Fourth, if you’re trading on margin, the brokerage firms can and have tightened margin restrictions on highly volatile stocks. Where you might have to maintain a 50% cushion for some securities, the restriction for these securities is now far higher.   It makes sense.  Firms aren’t willing to loan money to buy super volatile securities.  You would be hard-pressed to win a claim that the decision to not extend margin in these circumstances is an unreasonable decision.  By tightening margin requirements, the firms can shut down trading without actually shutting it down.

Fifth, these account contracts generally allow the brokerage firm to use its discretion to decline trades.  A quick look at Robinhood’s user agreement finds language “I understand Robinhood may at any time, in its sole discretion and without prior notice to Me, prohibit or restrict My ability to trade securities.”   Contractual terms may be challenged for various reasons, and the SEC can prohibit regulated firms from certain exculpatory and other types of language.   But broadly speaking – this kind of authorization to refuse trade instructions tends to hold up.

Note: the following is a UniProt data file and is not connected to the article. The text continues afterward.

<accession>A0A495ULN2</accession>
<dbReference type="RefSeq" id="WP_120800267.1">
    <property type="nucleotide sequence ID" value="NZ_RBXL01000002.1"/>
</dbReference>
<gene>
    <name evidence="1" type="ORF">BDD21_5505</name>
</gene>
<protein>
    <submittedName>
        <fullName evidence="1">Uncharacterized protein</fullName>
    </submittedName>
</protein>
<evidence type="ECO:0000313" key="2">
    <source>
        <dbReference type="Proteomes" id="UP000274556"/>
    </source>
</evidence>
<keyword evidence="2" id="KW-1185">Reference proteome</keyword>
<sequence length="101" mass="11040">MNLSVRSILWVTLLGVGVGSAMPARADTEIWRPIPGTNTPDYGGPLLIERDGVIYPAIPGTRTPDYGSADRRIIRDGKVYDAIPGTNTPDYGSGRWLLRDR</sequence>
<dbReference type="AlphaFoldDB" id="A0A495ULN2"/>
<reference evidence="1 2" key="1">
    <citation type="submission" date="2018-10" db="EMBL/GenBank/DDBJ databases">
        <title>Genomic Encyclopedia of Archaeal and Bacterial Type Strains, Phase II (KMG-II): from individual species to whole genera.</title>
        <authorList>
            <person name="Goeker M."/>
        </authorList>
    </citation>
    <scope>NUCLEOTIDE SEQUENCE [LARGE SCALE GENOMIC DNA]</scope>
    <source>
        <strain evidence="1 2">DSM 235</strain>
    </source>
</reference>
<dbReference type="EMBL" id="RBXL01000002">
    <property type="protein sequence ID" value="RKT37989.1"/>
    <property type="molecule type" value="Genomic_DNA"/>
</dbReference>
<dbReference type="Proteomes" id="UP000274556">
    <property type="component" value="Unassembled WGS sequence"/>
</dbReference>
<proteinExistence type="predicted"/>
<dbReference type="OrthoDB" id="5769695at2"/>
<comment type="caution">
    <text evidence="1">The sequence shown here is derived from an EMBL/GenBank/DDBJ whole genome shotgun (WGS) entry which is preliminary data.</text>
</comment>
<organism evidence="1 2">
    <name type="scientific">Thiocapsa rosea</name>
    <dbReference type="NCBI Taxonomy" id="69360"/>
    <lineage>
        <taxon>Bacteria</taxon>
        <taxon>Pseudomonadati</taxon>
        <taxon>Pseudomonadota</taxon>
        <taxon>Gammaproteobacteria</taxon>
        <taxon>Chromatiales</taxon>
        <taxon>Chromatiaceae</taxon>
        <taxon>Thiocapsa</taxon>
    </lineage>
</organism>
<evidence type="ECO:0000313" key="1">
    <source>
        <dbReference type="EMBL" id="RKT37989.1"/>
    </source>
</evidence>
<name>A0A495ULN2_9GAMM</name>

Online brokerage firms are also required to make commercially reasonable decisions and potentially reject trade instructions that don’t line up with an account’s trading objectives.  Meaning, if you have marked a “moderate” risk tolerance for your account, the firm should theoretically reject a trade in AMC or GameStop since those trades under current conditions are beyond speculative.

What are the damages?

Finally – even if there are potential private causes of action for retail investors to sue the platforms for restricting purchases, there may be a high hurdle to cross regarding determining what damages may be recoverable.